What you need to know

International food adoption is a fairly slow process in the US, which prizes traditional Mexican, Italian, and Chinese fare above all else. However, factors are positioning international fare for continued future growth, including an increasingly diverse population that favors such cuisines; the need for restaurants and products to differentiate and innovate in a crowded marketplace; and the growing spending power of more adventurous young diners who enjoy trying new types of foods. Brands will need to be cautious about appropriating other cultures, straying too far from authentic ingredients and preparations, and entering categories that are already saturated.


This Report analyzes international food trends in both foodservice and retail by utilizing Mintel GNPD (Global New Products Database) and MMI (Mintel Menu Insights). This Report also includes consumer behaviors/attitudes toward international foods in both foodservice and retail. This Report builds upon analysis presented in Mintel’s International Flavor Trends – US, March 2018.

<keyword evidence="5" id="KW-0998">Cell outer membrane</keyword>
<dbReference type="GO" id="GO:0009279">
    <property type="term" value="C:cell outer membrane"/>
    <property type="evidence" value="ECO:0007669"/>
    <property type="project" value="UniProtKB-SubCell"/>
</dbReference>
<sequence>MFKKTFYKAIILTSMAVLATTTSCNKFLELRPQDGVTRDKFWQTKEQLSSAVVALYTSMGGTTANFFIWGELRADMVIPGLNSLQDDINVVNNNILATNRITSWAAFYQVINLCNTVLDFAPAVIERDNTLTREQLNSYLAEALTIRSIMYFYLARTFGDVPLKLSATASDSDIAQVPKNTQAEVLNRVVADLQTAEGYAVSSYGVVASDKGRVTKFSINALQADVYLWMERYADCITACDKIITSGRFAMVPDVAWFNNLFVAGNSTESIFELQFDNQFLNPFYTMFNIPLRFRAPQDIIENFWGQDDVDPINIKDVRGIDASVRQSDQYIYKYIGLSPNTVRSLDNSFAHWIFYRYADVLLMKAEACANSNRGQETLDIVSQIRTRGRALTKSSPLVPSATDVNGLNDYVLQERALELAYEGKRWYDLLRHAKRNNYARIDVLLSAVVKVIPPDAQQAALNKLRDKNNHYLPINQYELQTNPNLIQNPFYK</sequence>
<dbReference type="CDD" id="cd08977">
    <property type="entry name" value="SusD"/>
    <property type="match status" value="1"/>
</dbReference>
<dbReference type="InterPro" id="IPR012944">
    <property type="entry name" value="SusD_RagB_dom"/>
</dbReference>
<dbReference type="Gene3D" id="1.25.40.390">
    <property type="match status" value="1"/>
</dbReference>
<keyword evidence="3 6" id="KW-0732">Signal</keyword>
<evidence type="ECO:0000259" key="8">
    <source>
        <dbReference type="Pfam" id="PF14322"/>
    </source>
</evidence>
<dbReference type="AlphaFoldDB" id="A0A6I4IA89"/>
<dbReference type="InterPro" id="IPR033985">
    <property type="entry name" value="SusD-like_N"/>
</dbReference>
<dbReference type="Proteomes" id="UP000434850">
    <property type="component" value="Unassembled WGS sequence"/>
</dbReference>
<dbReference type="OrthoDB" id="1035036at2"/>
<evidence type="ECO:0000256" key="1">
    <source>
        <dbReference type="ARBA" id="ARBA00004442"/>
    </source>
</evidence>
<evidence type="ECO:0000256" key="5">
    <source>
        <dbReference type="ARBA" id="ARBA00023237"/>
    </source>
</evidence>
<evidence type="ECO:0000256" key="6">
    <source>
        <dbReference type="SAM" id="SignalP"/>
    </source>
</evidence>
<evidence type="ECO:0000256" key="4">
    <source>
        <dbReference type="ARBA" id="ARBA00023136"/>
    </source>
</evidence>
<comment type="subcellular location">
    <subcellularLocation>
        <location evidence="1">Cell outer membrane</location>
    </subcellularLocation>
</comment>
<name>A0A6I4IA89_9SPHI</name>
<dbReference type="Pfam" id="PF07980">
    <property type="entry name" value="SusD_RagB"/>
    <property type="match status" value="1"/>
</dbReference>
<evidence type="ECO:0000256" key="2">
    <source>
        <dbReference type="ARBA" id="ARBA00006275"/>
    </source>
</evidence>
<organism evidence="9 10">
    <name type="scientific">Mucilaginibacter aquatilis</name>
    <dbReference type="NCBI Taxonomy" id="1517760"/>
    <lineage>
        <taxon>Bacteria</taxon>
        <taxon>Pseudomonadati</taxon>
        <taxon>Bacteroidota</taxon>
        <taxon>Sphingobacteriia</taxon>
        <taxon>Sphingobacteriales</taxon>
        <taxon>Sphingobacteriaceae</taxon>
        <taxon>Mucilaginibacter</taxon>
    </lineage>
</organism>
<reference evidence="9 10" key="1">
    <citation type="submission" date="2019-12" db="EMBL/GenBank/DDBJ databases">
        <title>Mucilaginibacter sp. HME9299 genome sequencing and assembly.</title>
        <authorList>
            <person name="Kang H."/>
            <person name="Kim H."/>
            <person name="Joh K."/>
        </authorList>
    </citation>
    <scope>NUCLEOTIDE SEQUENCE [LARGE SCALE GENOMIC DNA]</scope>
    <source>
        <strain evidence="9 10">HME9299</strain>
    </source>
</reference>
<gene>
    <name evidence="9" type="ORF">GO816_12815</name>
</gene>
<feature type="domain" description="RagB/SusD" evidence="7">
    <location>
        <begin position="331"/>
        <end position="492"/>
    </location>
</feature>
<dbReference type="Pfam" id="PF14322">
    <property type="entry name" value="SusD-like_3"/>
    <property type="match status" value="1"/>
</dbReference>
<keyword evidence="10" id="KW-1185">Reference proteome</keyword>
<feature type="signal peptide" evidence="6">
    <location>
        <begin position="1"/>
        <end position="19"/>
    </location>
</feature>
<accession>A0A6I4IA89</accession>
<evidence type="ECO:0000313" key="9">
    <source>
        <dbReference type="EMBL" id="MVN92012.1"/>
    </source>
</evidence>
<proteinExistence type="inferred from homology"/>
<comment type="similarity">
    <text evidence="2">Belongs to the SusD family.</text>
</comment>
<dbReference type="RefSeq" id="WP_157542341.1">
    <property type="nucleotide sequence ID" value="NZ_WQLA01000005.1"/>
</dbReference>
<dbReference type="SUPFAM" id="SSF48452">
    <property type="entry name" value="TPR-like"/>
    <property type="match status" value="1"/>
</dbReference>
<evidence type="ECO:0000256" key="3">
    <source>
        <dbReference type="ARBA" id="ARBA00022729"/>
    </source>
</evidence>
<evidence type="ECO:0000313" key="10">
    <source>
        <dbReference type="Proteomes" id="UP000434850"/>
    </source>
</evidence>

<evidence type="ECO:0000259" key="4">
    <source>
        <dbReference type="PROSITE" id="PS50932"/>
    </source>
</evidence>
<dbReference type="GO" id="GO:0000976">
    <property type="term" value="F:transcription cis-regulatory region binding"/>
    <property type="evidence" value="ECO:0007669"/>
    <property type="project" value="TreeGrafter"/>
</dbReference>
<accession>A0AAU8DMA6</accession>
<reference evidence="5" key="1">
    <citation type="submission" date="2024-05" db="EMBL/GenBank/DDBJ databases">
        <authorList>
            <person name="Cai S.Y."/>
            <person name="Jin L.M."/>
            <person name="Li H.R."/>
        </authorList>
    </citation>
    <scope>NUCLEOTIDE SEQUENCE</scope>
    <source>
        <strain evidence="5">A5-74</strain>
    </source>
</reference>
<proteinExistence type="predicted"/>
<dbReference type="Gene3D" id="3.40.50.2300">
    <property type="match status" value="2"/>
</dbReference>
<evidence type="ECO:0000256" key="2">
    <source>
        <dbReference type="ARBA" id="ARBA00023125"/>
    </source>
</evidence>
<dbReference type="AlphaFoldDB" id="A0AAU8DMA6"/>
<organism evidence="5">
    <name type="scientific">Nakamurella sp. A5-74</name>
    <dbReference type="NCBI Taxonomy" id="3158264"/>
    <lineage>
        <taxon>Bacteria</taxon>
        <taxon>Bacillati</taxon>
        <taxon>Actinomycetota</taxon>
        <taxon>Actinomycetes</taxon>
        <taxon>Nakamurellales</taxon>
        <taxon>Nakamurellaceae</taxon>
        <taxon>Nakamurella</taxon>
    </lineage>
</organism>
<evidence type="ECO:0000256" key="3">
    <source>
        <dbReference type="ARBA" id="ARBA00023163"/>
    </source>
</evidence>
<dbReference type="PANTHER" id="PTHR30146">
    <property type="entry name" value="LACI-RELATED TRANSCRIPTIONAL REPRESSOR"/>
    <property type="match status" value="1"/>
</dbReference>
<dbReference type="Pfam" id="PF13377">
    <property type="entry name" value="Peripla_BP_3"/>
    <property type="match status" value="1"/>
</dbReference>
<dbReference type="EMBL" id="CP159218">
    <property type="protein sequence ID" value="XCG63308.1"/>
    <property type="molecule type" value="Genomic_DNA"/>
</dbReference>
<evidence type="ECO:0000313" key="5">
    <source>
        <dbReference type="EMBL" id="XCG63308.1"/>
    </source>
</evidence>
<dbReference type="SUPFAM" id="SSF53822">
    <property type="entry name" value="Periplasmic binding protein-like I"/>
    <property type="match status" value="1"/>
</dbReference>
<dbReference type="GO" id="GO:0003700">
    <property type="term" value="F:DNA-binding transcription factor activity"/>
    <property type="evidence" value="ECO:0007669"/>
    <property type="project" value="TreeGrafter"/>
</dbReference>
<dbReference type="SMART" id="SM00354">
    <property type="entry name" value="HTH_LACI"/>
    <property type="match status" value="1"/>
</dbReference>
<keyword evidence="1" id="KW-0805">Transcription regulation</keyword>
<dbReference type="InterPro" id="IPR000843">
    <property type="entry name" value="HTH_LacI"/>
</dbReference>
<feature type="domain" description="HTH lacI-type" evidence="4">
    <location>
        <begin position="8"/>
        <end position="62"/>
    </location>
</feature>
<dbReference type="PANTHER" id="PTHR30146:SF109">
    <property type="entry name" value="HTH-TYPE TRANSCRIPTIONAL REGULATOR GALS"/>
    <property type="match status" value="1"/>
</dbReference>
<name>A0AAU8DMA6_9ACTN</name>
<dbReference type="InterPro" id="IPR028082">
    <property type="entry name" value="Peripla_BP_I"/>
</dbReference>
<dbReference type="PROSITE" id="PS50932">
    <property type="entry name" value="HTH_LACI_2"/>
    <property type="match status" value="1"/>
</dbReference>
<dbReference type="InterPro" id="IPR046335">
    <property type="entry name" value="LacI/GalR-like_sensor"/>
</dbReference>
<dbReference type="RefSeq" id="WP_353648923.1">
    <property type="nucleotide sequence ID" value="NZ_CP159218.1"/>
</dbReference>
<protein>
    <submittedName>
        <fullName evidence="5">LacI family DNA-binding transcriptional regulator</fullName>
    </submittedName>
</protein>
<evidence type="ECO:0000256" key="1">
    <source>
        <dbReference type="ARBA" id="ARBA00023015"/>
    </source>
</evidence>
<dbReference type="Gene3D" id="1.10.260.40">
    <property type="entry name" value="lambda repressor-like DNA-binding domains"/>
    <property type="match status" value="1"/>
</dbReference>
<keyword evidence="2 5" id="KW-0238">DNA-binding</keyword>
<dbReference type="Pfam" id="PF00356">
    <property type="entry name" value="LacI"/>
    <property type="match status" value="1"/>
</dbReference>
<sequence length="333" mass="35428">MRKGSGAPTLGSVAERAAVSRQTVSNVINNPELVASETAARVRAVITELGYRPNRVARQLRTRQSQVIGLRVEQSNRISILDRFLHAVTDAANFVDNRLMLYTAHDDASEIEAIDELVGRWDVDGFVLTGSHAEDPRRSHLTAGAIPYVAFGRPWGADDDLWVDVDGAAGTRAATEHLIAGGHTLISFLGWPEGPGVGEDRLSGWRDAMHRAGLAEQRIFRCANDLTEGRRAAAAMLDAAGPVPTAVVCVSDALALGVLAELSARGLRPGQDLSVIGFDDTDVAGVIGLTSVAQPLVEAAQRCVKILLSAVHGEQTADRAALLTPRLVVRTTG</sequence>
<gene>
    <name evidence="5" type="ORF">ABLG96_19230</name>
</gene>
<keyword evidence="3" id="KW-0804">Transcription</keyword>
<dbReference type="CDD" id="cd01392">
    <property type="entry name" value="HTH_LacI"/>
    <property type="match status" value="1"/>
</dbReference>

This Report segments international food eaters into three user groups (see Databook) to help illuminate the behaviors and attitudes of different types of international food customers throughout.

  • Frequent international food eaters: consume international foods daily or a few times a week.

  • Moderate international food eaters: consume international foods once a week or a few times a month.

  • Occasional international food eaters: consume them once a month or less.

The term “international foods” is a gray area in both foodservice and retail. For the purposes of this Report, Mintel defines it as:

  • Foods with international/cultural origins outside the US (eg Korean bulgogi)

  • Foods based upon/associated with international cuisines/dishes/flavors (eg Korean BBQ sauce)

  • Foods that blend together different cuisines (eg Korean tacos).

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